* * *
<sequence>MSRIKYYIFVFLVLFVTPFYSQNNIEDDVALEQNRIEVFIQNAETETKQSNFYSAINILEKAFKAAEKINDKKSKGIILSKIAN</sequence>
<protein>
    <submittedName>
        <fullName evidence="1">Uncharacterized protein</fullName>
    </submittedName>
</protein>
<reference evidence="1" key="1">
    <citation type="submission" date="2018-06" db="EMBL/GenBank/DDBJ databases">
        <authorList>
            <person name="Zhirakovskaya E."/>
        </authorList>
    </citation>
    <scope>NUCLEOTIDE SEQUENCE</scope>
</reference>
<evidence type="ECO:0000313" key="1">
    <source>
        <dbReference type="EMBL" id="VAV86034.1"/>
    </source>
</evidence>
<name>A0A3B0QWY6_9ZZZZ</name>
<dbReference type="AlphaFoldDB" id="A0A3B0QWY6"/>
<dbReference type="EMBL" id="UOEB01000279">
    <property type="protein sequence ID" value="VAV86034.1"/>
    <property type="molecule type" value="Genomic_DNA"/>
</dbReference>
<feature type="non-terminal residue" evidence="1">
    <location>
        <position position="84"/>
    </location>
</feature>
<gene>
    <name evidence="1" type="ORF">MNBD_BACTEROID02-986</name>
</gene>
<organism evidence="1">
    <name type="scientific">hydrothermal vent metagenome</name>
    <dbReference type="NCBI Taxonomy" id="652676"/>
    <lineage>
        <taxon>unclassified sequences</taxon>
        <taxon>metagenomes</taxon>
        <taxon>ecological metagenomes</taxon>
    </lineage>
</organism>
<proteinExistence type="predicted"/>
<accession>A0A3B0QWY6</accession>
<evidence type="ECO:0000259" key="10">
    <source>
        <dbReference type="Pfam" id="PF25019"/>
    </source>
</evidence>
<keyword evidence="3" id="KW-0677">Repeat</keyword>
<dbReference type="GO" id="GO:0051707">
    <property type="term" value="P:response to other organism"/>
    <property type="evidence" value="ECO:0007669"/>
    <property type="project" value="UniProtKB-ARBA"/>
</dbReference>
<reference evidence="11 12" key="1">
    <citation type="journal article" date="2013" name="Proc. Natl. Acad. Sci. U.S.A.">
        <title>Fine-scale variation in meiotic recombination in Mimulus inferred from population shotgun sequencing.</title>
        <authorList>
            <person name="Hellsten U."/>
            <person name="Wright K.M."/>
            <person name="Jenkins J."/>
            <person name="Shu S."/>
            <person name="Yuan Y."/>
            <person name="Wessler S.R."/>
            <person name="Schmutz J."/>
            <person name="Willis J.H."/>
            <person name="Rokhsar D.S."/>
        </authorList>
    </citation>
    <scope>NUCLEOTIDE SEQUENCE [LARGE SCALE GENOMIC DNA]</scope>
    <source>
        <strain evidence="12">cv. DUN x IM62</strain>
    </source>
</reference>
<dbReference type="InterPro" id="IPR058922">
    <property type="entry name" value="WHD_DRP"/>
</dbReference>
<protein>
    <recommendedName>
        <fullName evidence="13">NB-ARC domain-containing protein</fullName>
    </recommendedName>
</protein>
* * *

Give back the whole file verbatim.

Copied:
<sequence>MSRIKYYIFVFLVLFVTPFYSQNNIEDDVALEQNRIEVFIQNAETETKQSNFYSAINILEKAFKAAEKINDKKSKGIILSKIAN</sequence>
<protein>
    <submittedName>
        <fullName evidence="1">Uncharacterized protein</fullName>
    </submittedName>
</protein>
<reference evidence="1" key="1">
    <citation type="submission" date="2018-06" db="EMBL/GenBank/DDBJ databases">
        <authorList>
            <person name="Zhirakovskaya E."/>
        </authorList>
    </citation>
    <scope>NUCLEOTIDE SEQUENCE</scope>
</reference>
<evidence type="ECO:0000313" key="1">
    <source>
        <dbReference type="EMBL" id="VAV86034.1"/>
    </source>
</evidence>
<name>A0A3B0QWY6_9ZZZZ</name>
<dbReference type="AlphaFoldDB" id="A0A3B0QWY6"/>
<dbReference type="EMBL" id="UOEB01000279">
    <property type="protein sequence ID" value="VAV86034.1"/>
    <property type="molecule type" value="Genomic_DNA"/>
</dbReference>
<feature type="non-terminal residue" evidence="1">
    <location>
        <position position="84"/>
    </location>
</feature>
<gene>
    <name evidence="1" type="ORF">MNBD_BACTEROID02-986</name>
</gene>
<organism evidence="1">
    <name type="scientific">hydrothermal vent metagenome</name>
    <dbReference type="NCBI Taxonomy" id="652676"/>
    <lineage>
        <taxon>unclassified sequences</taxon>
        <taxon>metagenomes</taxon>
        <taxon>ecological metagenomes</taxon>
    </lineage>
</organism>
<proteinExistence type="predicted"/>
<accession>A0A3B0QWY6</accession>
<evidence type="ECO:0000259" key="10">
    <source>
        <dbReference type="Pfam" id="PF25019"/>
    </source>
</evidence>
<keyword evidence="3" id="KW-0677">Repeat</keyword>
<dbReference type="GO" id="GO:0051707">
    <property type="term" value="P:response to other organism"/>
    <property type="evidence" value="ECO:0007669"/>
    <property type="project" value="UniProtKB-ARBA"/>
</dbReference>
<reference evidence="11 12" key="1">
    <citation type="journal article" date="2013" name="Proc. Natl. Acad. Sci. U.S.A.">
        <title>Fine-scale variation in meiotic recombination in Mimulus inferred from population shotgun sequencing.</title>
        <authorList>
            <person name="Hellsten U."/>
            <person name="Wright K.M."/>
            <person name="Jenkins J."/>
            <person name="Shu S."/>
            <person name="Yuan Y."/>
            <person name="Wessler S.R."/>
            <person name="Schmutz J."/>
            <person name="Willis J.H."/>
            <person name="Rokhsar D.S."/>
        </authorList>
    </citation>
    <scope>NUCLEOTIDE SEQUENCE [LARGE SCALE GENOMIC DNA]</scope>
    <source>
        <strain evidence="12">cv. DUN x IM62</strain>
    </source>
</reference>
<dbReference type="InterPro" id="IPR058922">
    <property type="entry name" value="WHD_DRP"/>
</dbReference>
<protein>
    <recommendedName>
        <fullName evidence="13">NB-ARC domain-containing protein</fullName>
    </recommendedName>
</protein>